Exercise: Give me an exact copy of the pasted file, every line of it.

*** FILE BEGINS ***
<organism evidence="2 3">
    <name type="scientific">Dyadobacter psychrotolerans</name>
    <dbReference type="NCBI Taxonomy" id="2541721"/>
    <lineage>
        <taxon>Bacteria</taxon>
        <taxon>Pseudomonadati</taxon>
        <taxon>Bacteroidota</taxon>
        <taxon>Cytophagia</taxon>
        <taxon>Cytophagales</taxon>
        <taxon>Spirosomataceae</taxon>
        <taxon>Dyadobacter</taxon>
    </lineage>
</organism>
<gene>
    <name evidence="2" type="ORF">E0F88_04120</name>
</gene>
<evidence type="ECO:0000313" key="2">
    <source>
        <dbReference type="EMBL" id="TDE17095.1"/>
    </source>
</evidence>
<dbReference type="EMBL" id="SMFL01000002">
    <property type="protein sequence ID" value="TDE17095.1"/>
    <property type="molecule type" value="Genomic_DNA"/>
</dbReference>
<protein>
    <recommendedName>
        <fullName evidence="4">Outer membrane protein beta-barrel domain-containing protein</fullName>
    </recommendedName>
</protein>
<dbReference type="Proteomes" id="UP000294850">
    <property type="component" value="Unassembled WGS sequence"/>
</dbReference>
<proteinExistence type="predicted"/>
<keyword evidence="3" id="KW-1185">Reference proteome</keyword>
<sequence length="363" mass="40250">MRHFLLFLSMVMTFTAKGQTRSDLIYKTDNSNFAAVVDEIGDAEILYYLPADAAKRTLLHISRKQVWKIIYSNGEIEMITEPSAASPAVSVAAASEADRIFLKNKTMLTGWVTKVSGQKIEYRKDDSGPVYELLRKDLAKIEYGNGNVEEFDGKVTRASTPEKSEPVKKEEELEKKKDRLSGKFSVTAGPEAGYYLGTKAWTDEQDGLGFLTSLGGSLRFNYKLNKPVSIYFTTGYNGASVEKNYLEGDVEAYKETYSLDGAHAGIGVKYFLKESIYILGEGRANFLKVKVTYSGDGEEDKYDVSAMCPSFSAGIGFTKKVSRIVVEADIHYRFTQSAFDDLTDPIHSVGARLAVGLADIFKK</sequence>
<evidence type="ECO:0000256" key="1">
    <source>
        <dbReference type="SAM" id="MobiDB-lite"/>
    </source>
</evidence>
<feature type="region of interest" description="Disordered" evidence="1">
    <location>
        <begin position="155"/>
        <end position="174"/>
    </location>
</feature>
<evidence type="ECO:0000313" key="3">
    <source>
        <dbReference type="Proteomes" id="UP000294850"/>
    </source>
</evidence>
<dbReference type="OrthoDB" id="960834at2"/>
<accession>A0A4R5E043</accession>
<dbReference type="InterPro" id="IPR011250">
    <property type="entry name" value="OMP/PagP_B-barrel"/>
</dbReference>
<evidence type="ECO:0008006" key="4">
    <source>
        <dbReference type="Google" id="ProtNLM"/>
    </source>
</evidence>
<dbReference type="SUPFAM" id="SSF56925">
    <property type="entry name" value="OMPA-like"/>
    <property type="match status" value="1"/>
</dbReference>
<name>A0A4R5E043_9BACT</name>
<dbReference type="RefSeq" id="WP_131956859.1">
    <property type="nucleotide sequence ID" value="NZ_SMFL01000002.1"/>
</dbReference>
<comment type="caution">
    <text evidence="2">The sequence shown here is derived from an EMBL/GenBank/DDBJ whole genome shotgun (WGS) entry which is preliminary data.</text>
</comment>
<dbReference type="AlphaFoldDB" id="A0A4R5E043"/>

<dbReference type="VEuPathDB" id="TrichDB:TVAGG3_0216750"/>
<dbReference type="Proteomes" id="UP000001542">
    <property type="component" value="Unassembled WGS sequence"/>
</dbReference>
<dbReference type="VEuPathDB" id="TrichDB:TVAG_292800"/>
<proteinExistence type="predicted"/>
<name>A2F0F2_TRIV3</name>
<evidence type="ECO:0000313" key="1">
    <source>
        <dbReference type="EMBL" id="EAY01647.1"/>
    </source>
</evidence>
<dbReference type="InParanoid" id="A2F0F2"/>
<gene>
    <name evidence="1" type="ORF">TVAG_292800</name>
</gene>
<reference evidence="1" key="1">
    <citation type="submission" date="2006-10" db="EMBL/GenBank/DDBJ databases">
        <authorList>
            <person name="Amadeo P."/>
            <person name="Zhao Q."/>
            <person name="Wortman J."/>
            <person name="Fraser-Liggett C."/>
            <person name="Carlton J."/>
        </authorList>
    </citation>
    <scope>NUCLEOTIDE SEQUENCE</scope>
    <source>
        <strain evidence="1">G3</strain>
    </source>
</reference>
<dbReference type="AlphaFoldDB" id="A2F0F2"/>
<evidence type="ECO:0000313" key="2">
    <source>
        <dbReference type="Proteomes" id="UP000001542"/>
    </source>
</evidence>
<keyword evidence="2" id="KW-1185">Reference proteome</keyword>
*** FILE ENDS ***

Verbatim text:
<organism evidence="2 3">
    <name type="scientific">Dyadobacter psychrotolerans</name>
    <dbReference type="NCBI Taxonomy" id="2541721"/>
    <lineage>
        <taxon>Bacteria</taxon>
        <taxon>Pseudomonadati</taxon>
        <taxon>Bacteroidota</taxon>
        <taxon>Cytophagia</taxon>
        <taxon>Cytophagales</taxon>
        <taxon>Spirosomataceae</taxon>
        <taxon>Dyadobacter</taxon>
    </lineage>
</organism>
<gene>
    <name evidence="2" type="ORF">E0F88_04120</name>
</gene>
<evidence type="ECO:0000313" key="2">
    <source>
        <dbReference type="EMBL" id="TDE17095.1"/>
    </source>
</evidence>
<dbReference type="EMBL" id="SMFL01000002">
    <property type="protein sequence ID" value="TDE17095.1"/>
    <property type="molecule type" value="Genomic_DNA"/>
</dbReference>
<protein>
    <recommendedName>
        <fullName evidence="4">Outer membrane protein beta-barrel domain-containing protein</fullName>
    </recommendedName>
</protein>
<dbReference type="Proteomes" id="UP000294850">
    <property type="component" value="Unassembled WGS sequence"/>
</dbReference>
<proteinExistence type="predicted"/>
<keyword evidence="3" id="KW-1185">Reference proteome</keyword>
<sequence length="363" mass="40250">MRHFLLFLSMVMTFTAKGQTRSDLIYKTDNSNFAAVVDEIGDAEILYYLPADAAKRTLLHISRKQVWKIIYSNGEIEMITEPSAASPAVSVAAASEADRIFLKNKTMLTGWVTKVSGQKIEYRKDDSGPVYELLRKDLAKIEYGNGNVEEFDGKVTRASTPEKSEPVKKEEELEKKKDRLSGKFSVTAGPEAGYYLGTKAWTDEQDGLGFLTSLGGSLRFNYKLNKPVSIYFTTGYNGASVEKNYLEGDVEAYKETYSLDGAHAGIGVKYFLKESIYILGEGRANFLKVKVTYSGDGEEDKYDVSAMCPSFSAGIGFTKKVSRIVVEADIHYRFTQSAFDDLTDPIHSVGARLAVGLADIFKK</sequence>
<evidence type="ECO:0000256" key="1">
    <source>
        <dbReference type="SAM" id="MobiDB-lite"/>
    </source>
</evidence>
<feature type="region of interest" description="Disordered" evidence="1">
    <location>
        <begin position="155"/>
        <end position="174"/>
    </location>
</feature>
<evidence type="ECO:0000313" key="3">
    <source>
        <dbReference type="Proteomes" id="UP000294850"/>
    </source>
</evidence>
<dbReference type="OrthoDB" id="960834at2"/>
<accession>A0A4R5E043</accession>
<dbReference type="InterPro" id="IPR011250">
    <property type="entry name" value="OMP/PagP_B-barrel"/>
</dbReference>
<evidence type="ECO:0008006" key="4">
    <source>
        <dbReference type="Google" id="ProtNLM"/>
    </source>
</evidence>
<dbReference type="SUPFAM" id="SSF56925">
    <property type="entry name" value="OMPA-like"/>
    <property type="match status" value="1"/>
</dbReference>
<name>A0A4R5E043_9BACT</name>
<dbReference type="RefSeq" id="WP_131956859.1">
    <property type="nucleotide sequence ID" value="NZ_SMFL01000002.1"/>
</dbReference>
<comment type="caution">
    <text evidence="2">The sequence shown here is derived from an EMBL/GenBank/DDBJ whole genome shotgun (WGS) entry which is preliminary data.</text>
</comment>
<dbReference type="AlphaFoldDB" id="A0A4R5E043"/>

<dbReference type="VEuPathDB" id="TrichDB:TVAGG3_0216750"/>
<dbReference type="Proteomes" id="UP000001542">
    <property type="component" value="Unassembled WGS sequence"/>
</dbReference>
<dbReference type="VEuPathDB" id="TrichDB:TVAG_292800"/>
<proteinExistence type="predicted"/>
<name>A2F0F2_TRIV3</name>
<evidence type="ECO:0000313" key="1">
    <source>
        <dbReference type="EMBL" id="EAY01647.1"/>
    </source>
</evidence>
<dbReference type="InParanoid" id="A2F0F2"/>
<gene>
    <name evidence="1" type="ORF">TVAG_292800</name>
</gene>
<reference evidence="1" key="1">
    <citation type="submission" date="2006-10" db="EMBL/GenBank/DDBJ databases">
        <authorList>
            <person name="Amadeo P."/>
            <person name="Zhao Q."/>
            <person name="Wortman J."/>
            <person name="Fraser-Liggett C."/>
            <person name="Carlton J."/>
        </authorList>
    </citation>
    <scope>NUCLEOTIDE SEQUENCE</scope>
    <source>
        <strain evidence="1">G3</strain>
    </source>
</reference>
<dbReference type="AlphaFoldDB" id="A2F0F2"/>
<evidence type="ECO:0000313" key="2">
    <source>
        <dbReference type="Proteomes" id="UP000001542"/>
    </source>
</evidence>
<keyword evidence="2" id="KW-1185">Reference proteome</keyword>